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Introduction to Island Life 101

One of the joys of living on an island is introducing new people to the River and island life. I’d been coming to the River for 30 years before I finally convinced my parents to come to the island. I was so happy to let them experience island life, first hand.

My father was flabbergasted. He grew up in Illinois. “A river,” he’d scoffed. “Why would anyone want to live on a river?” To my father, a river was muddy water between two high banks, which was notorious for flooding-out nearby residents. But this place, our little island, was nothing like his image of a river. “I had no idea,” he kept saying. I was astounded as his astonishment. I’d shown him pictures over the years, but it didn’t sink in. It wasn’t until he enjoyed his morning cup of coffee in our gazebo looking out at the tranquil water, that he finally understood our attraction for this place.

That was 9 years ago. Mom died in 2008. Dad hasn’t made it back to the island. He turned 96 this past July. Getting in and out of boats is impossible for him now. But I’m glad I insisted and now when I write him about our island paradise, he can think back and remember that week he spent with us.

This year we had the pleasure of introducing a new grandchild to island life. This is the best and my favorite. Seven-month-old granddaughter Brooklyn, came to the island for the first time. She sat in the same high chair her father and grandfather used and spent quality time chillin’ with the family.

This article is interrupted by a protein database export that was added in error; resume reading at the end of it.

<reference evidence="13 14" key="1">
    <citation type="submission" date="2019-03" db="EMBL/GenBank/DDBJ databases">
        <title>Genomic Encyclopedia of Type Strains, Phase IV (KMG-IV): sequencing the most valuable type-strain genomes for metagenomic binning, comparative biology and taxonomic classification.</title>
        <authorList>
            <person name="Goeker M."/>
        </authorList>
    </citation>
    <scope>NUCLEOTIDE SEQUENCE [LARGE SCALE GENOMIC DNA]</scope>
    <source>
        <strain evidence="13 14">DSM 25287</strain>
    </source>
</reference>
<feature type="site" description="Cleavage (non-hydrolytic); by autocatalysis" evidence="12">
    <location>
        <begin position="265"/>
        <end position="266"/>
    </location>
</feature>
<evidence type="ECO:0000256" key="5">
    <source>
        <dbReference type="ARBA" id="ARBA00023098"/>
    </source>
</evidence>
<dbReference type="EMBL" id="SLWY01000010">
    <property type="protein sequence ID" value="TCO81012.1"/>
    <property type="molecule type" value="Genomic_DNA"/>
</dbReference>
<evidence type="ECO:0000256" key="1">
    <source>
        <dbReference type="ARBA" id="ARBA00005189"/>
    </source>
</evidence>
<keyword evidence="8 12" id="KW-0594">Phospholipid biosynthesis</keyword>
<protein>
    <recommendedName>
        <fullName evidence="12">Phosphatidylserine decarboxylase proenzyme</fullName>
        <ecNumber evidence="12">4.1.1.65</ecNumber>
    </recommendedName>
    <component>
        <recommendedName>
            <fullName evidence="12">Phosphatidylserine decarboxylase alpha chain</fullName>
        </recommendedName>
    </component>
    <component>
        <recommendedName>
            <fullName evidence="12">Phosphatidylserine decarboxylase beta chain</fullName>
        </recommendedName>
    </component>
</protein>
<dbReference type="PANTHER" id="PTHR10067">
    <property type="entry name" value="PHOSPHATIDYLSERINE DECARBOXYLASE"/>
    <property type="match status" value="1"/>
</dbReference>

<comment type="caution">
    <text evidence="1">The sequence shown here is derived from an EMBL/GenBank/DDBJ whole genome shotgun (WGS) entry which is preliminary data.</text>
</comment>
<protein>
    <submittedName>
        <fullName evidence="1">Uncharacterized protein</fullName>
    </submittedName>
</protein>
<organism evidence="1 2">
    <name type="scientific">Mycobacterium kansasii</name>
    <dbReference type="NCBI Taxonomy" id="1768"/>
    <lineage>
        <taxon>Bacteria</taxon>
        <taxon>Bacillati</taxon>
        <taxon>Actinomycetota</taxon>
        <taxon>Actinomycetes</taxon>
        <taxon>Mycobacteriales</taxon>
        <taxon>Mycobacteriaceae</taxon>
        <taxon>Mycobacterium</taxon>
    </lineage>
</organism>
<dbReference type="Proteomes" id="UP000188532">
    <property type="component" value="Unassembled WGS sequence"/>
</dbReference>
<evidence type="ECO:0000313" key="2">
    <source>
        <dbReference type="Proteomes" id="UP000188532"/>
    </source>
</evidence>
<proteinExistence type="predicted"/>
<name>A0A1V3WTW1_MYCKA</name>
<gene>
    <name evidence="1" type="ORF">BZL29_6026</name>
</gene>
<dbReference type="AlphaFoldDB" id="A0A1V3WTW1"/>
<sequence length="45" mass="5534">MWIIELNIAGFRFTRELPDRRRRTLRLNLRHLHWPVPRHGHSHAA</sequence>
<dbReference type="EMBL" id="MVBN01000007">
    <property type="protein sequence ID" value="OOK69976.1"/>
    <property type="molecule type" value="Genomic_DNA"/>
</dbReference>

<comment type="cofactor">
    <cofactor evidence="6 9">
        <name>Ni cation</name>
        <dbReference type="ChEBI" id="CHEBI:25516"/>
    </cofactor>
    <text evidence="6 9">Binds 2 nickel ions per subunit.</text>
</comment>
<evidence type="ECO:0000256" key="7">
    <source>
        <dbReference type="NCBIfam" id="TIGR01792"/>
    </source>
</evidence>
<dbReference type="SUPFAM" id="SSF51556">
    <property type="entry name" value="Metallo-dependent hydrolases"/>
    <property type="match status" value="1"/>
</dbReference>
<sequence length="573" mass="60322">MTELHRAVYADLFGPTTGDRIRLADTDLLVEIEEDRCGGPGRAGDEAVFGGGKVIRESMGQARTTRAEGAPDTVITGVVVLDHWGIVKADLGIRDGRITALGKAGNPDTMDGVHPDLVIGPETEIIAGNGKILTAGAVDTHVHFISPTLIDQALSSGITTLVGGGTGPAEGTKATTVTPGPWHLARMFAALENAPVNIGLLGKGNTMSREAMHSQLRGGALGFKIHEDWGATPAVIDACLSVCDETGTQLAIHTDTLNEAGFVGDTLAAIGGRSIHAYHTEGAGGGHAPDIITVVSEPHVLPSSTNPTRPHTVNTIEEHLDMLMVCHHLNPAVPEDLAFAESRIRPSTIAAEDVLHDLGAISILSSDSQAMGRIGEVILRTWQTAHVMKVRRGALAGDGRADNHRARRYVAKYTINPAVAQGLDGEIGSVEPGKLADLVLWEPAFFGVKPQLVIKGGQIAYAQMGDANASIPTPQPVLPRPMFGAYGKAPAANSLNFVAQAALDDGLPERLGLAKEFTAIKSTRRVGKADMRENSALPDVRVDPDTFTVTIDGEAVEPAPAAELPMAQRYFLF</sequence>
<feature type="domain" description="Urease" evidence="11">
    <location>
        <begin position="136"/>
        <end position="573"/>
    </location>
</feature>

Tradition on Rum Rock is to measure the height of each newcomer into the family and chart their progress through the years. Then there is the tradition a picking a seedling to be “their” tree. This white pine, like her sister’s and her older cousin’s trees, is growing up through a crack in the rocks. Doesn’t seem to slow them down much. The trees grow bigger and stronger each year.

Besides, my granddaughter, we had two other newbies to the island this year. Taylor was happy to cross over the watery border and while only in Canadian waters, it was her first trip outside the United States. My cousin’s friend, Linda, also came to the island and tried kayaking for the first time.


The whole island community organized an outing for families of Fort Drum. Five families came over on Miss Clayton. Clayton Island Tours was gracious to donate the transportation for our special day. Our island family had fun showing service families a slice of island life. The kids swam, bounced on a water trampoline, kayaked and enjoyed a picnic at our Grenell Island Community House. Some islanders hosted families at their cottages, while others pitched in by making food.


My contribution was to create a scavenger hunt that helped introduce the Fort Drum Families to island life on Grenell.

I titled it, Introduction to Island Life 101. The families had to find these island features as they walked around Grenell; each picture represented what I feel are Island Life tenets: